But past that, there are a few statistical benchmarks worth tracking: Right now, Tom Brady is first in the NFL in passing yards (4,387), 136 ahead of Ben Roethlisberger. He’s not far off in the race for the touchdown passes title, currently three behind Carson Wentz for the league lead (33), and two behind Russell Wilson. He’s tied with Drew Brees for an NFL-best 8.1 yards per attempt. And he’s just a half point behind Alex Smith for the top mark in passer rating. Though he’s on the wrong side of 40, there’s no sign of decline: Brady has a real shot to finish the year leading the league in touchdown passes, passing yards, yards per attempt, and passer rating. Unreal.

Cleveland Browns (0-15) at Pittsburgh Steelers (12-3)

The Steelers will be doing a little scoreboard watching this week. If Pittsburgh beats the lowly Browns and New England loses or ties, Big Ben and company can lock up the no. 1 seed.

As for the Browns, the only real thing to play for is pride … and maybe some semblance of optimism heading into next season. They already have the top pick in the draft. Cleveland’s secured a few moral victories this year, like that it appears they have a solid offensive line, a stout defensive front, and a trio of explosive pass catchers in Corey Coleman, David Njoku, and Josh Gordon. But what Cleveland really needs is actual victories to start to turn the corner as a franchise. They can start on Sunday.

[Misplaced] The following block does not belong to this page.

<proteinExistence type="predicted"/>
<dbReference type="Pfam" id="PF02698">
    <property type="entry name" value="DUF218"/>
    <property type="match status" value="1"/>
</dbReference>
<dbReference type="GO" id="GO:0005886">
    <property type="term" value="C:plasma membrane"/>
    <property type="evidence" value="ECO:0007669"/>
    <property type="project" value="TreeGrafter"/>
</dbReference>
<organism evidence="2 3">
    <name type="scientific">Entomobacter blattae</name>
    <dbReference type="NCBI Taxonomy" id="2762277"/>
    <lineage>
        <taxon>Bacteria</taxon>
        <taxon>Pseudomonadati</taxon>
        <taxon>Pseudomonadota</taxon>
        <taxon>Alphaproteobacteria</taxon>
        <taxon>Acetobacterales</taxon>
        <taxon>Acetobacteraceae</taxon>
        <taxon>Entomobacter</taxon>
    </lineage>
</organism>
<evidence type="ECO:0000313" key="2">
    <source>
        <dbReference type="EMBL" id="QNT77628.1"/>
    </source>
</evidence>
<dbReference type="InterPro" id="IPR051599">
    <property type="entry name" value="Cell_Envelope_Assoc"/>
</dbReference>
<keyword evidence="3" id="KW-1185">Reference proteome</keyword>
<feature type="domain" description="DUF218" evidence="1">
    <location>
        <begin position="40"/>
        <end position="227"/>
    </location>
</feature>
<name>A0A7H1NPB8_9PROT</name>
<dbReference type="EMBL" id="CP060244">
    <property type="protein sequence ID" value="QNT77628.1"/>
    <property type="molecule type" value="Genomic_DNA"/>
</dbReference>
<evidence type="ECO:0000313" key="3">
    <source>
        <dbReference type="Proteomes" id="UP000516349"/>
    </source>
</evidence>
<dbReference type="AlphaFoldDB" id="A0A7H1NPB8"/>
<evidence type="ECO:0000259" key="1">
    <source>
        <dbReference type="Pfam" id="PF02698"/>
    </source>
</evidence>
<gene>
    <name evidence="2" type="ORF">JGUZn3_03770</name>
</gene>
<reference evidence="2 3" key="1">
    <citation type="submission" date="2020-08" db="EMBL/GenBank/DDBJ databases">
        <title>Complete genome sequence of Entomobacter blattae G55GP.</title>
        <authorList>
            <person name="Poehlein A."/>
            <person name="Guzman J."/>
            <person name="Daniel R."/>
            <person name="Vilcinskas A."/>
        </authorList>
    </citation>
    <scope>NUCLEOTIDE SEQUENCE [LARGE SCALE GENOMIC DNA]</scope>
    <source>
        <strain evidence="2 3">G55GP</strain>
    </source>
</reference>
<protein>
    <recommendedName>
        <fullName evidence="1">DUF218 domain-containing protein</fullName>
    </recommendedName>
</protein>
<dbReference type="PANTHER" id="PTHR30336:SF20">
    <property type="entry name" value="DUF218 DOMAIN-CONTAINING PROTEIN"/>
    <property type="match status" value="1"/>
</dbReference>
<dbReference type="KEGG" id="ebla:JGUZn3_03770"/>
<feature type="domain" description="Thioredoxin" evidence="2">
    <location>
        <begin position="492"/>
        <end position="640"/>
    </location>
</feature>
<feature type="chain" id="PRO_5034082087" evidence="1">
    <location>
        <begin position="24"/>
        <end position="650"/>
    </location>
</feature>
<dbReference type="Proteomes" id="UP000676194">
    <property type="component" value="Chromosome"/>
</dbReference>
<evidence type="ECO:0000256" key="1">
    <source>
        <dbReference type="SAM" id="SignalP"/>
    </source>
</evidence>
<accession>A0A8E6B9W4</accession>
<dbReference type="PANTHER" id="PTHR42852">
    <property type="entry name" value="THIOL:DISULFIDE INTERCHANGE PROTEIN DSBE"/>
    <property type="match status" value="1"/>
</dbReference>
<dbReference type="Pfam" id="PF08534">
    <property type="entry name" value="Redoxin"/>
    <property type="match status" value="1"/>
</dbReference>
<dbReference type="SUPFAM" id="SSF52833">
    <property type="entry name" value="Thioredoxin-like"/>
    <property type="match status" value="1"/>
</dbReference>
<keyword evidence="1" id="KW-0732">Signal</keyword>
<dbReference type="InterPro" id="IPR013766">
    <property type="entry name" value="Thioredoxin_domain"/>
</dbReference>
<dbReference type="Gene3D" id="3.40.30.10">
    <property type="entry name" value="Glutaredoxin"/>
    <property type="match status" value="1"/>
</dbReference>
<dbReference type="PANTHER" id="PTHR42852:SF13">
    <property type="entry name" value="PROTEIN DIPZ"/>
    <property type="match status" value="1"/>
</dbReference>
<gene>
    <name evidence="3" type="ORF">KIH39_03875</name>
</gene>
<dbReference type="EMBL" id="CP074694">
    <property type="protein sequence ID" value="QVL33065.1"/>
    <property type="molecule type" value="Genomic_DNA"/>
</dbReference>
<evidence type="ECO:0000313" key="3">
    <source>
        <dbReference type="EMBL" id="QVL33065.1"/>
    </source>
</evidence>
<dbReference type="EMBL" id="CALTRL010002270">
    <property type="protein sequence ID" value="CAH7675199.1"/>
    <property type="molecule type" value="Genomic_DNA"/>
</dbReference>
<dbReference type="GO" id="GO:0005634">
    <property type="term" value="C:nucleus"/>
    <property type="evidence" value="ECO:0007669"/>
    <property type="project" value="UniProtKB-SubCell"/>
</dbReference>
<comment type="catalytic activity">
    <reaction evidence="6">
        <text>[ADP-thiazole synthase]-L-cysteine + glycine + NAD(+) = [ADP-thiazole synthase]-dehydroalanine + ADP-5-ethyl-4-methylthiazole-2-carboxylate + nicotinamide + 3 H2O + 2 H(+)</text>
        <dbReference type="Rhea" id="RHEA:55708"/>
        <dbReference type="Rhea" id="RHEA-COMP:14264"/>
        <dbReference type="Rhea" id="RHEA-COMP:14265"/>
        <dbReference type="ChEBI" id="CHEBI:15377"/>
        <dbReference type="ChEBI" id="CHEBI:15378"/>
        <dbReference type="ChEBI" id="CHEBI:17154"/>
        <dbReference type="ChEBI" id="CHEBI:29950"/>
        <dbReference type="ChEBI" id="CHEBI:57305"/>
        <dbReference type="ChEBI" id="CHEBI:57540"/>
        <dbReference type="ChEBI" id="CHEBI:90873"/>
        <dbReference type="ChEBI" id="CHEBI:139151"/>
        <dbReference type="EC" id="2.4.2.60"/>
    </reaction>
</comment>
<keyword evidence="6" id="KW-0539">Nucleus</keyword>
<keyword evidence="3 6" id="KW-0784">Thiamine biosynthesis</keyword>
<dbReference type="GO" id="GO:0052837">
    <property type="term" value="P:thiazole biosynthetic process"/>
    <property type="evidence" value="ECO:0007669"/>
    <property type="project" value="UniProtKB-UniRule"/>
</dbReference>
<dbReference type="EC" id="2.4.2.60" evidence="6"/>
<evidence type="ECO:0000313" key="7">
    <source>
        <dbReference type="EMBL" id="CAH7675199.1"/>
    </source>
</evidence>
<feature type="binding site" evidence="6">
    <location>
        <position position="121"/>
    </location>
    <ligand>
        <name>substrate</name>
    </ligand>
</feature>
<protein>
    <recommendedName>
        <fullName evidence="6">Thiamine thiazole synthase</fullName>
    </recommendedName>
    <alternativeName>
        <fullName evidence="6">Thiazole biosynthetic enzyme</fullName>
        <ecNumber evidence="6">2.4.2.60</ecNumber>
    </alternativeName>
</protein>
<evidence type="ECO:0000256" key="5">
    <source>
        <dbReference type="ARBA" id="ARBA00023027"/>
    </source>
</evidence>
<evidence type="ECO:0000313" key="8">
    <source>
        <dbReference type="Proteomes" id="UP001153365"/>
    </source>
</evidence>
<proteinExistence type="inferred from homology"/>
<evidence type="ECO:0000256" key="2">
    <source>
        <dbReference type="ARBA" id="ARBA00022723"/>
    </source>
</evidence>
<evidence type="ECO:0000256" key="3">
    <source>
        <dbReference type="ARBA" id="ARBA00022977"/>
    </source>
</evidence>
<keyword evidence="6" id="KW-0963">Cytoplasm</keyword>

Green Bay Packers (7-8) at Detroit Lions (8-7)

This matchup, featuring another pair of playoff-eliminated teams, gives the Houston-Indy game a run for its money as the worst game on the schedule. But one reason to tune in is that this may be our last chance for a while to evaluate (in real, live game action) what kind of future Packers quarterback Brett Hundley has in this league. In his nine appearances in relief of injured Aaron Rodgers, the third-year pro gave Green Bay a series of up and (way, way) down performances. But after a disastrous start last week when he completed just 17 of 40 passes for 130 yards, he’s got a chance to repair his resume somewhat, assuming he’ll get the green light to cut it loose. Here’s the good news: Hundley’s been much, much better on the road. In his three road starts this season, he’s thrown seven touchdowns to no picks and has been aggressive throwing the ball downfield. Hopefully that’s the player we’ll see on Sunday.